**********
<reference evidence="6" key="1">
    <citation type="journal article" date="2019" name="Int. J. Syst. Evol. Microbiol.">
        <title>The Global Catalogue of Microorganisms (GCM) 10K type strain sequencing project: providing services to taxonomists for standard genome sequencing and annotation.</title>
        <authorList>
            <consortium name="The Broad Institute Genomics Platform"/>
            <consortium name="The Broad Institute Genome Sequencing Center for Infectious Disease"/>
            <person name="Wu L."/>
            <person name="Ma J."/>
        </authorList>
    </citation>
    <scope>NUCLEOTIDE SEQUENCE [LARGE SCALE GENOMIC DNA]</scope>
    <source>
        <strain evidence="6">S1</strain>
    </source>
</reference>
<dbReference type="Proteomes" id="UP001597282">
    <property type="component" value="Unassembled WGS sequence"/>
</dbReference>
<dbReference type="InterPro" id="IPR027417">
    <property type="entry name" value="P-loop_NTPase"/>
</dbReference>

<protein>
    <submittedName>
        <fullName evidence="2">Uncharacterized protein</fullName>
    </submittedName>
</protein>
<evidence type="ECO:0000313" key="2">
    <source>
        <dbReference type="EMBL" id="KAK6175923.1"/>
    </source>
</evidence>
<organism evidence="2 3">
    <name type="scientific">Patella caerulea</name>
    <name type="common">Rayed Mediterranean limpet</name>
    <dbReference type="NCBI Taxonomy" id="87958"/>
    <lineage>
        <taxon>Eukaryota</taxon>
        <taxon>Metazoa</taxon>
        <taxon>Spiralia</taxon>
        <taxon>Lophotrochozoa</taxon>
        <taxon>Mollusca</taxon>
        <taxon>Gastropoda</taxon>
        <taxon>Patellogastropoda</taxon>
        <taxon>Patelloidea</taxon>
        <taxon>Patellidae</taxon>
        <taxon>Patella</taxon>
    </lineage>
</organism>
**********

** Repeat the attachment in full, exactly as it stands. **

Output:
<reference evidence="6" key="1">
    <citation type="journal article" date="2019" name="Int. J. Syst. Evol. Microbiol.">
        <title>The Global Catalogue of Microorganisms (GCM) 10K type strain sequencing project: providing services to taxonomists for standard genome sequencing and annotation.</title>
        <authorList>
            <consortium name="The Broad Institute Genomics Platform"/>
            <consortium name="The Broad Institute Genome Sequencing Center for Infectious Disease"/>
            <person name="Wu L."/>
            <person name="Ma J."/>
        </authorList>
    </citation>
    <scope>NUCLEOTIDE SEQUENCE [LARGE SCALE GENOMIC DNA]</scope>
    <source>
        <strain evidence="6">S1</strain>
    </source>
</reference>
<dbReference type="Proteomes" id="UP001597282">
    <property type="component" value="Unassembled WGS sequence"/>
</dbReference>
<dbReference type="InterPro" id="IPR027417">
    <property type="entry name" value="P-loop_NTPase"/>
</dbReference>

<protein>
    <submittedName>
        <fullName evidence="2">Uncharacterized protein</fullName>
    </submittedName>
</protein>
<evidence type="ECO:0000313" key="2">
    <source>
        <dbReference type="EMBL" id="KAK6175923.1"/>
    </source>
</evidence>
<organism evidence="2 3">
    <name type="scientific">Patella caerulea</name>
    <name type="common">Rayed Mediterranean limpet</name>
    <dbReference type="NCBI Taxonomy" id="87958"/>
    <lineage>
        <taxon>Eukaryota</taxon>
        <taxon>Metazoa</taxon>
        <taxon>Spiralia</taxon>
        <taxon>Lophotrochozoa</taxon>
        <taxon>Mollusca</taxon>
        <taxon>Gastropoda</taxon>
        <taxon>Patellogastropoda</taxon>
        <taxon>Patelloidea</taxon>
        <taxon>Patellidae</taxon>
        <taxon>Patella</taxon>
    </lineage>
</organism>